Mom and Dad watched Allistaire yesterday so I could have a break and get out of the house. In the afternoon I ended up at one of my favorite antique malls. As I meandered down one of the corridors, I saw Sally coming toward me. My mind slowed and chugged, laboring to comprehend seeing her in this ordinary place, just like it had when I saw Olivier, the massage therapist from the hospital, in Ikea earlier in the day. So here we were, she and I, doing something we both love; she looking for small original paintings in gold frames to add to her collection and I, well, I hadn’t formed a goal, just enjoying observing and hunting for something whose name I never did discover. I was struck by how lovely it was to see a familiar face, a knowing face, out here, in normal life. But as the day wore on, another reality began to sift down through all the little open spaces in my heart, and settle heavy. Right there alongside the description of the paintings she was looking for, was the news that she had seen the father of one of the patients with whose mom we are both friends. “I dared not ask him what was happening,” she said, “with that look on his face and the emergency room badge. She is not supposed to be here.” When at last the day was coming to an end and I took a moment on the computer, intending to see how many hits the “Stronger,” video had gotten up to, I looked at my email. There in reply to my email from days ago were the words explaining the strained face, “her cancer has returned, she will not survive it.” She is hoping her child can make it until June for a much looked forward to event.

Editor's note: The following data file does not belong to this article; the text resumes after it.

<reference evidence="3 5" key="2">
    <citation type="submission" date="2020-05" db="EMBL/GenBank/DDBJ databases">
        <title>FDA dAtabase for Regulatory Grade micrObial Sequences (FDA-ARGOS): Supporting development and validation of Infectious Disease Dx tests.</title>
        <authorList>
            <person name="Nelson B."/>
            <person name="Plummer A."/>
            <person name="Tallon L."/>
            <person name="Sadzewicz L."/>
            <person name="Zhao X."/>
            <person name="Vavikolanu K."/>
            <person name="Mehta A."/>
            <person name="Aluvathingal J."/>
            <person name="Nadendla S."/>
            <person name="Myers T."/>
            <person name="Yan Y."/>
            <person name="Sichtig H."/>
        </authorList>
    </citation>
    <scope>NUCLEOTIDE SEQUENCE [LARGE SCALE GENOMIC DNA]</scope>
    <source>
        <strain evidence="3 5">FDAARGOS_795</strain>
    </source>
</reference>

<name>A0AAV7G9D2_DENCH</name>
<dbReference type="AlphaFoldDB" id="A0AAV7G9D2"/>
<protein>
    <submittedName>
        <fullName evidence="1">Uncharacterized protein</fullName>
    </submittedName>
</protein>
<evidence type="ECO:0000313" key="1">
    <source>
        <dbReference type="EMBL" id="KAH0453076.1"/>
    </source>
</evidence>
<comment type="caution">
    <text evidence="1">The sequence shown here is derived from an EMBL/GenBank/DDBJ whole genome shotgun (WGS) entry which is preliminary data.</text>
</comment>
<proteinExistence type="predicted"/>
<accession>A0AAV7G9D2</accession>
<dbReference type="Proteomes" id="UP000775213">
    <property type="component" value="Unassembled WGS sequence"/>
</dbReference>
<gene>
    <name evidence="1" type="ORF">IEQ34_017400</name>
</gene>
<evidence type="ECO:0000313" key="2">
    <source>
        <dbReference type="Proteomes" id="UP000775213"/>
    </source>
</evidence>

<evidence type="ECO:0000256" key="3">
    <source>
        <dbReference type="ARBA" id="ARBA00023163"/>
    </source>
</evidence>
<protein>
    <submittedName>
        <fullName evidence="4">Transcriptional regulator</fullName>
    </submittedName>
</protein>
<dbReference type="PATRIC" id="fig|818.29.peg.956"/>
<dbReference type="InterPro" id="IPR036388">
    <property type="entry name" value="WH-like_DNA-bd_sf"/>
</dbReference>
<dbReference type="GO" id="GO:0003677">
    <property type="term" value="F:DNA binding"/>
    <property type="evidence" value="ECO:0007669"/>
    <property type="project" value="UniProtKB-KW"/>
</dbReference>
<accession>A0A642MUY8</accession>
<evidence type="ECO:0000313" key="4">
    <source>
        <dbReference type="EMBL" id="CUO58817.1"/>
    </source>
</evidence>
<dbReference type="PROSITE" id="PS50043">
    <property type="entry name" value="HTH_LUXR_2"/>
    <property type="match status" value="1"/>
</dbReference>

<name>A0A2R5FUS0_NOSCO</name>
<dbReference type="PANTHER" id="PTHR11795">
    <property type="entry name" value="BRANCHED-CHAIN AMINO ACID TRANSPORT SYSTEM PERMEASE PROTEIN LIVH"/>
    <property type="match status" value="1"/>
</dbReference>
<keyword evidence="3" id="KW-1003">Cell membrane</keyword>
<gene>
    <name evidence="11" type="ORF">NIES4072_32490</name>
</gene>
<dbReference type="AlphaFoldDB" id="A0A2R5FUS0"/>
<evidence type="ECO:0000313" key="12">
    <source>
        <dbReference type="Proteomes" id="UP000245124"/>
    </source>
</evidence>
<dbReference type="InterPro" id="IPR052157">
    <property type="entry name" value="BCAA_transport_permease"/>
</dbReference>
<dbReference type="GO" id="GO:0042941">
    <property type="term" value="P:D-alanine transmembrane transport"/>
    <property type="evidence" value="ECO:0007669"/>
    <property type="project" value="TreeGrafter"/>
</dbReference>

This morning as I sat on the bed in the procedure room, Allistaire in my lap, I listened to Dr. Pollard as she explained that Allistaire did not need a biopsy, only an aspirate, because she is doing so well. I could barely hold back the welling tears as I asked my questions. As I waited in the adjacent room, I felt confusion and guilt that I should not be so very happy to be sitting in that room for the last time. You see I feel very weighty, so worn. I am not sure how to live out there in the world again. My eyes and my heart have taken in such realities I can barely hold. They are so weighty and cumbersome. There is part of me that just wants to shove them far back into the dark corner and close the door. But they are too heavy for even that. I visited them today and peered into a darkened room, seeing her there laying in the bed, I wondered what it is like to know with certainty and tactily that these are your last days. I see the picture of her taped to the whiteboard in her room. She is beautiful and young, hair draped over her shoulder. My only offering to her is a cheesecake I plan to bake Friday night. She and her mom, sweet to Allistaire and glad she is doing so well. My heart is wrenching, pulling in opposing directions. I have now known the end of sweet young, bursting lives and parents left bereft and forlorn. Allistaire is doing well, but I will never again know the light-hearted freedom of possible harms, “out there.” Harm has come in close; it has lived in our midst. Like the reverse of a woman waiting each month to see if this time she is pregnant, I imagine as the days grow close to the next monthly blood test, life will slow and be lived out of deliberateness and habit as we wait yet again and again to see what the blood has to tell us. I have been witness to loss and brokenness and sorrow, so sharply deep and invasive. Like all witnesses, I am now bound to what I have seen. I cannot escape it nor leave it behind; it has become part of me. But these scars are not the scars of an entire community at war, that are not held collectively. These scars are not readily identifiable. As I took my bald-headed child to Target and Costco the other day, I had an intense compulsion to want the opportunity to speak what has happened out loud. I wanted to declare that no, she is not like your grandchild who took forever to grow hair, she is my beloved who is just now emerging from the throes of cancer. It is hard to know how to carry pain in a world that offers little room for such groanings. There is part of me that yearns for the accumulation of days which will dull the biting sting, just as it has for the end of a little 10-week growing life, now 3 1/2 years ago.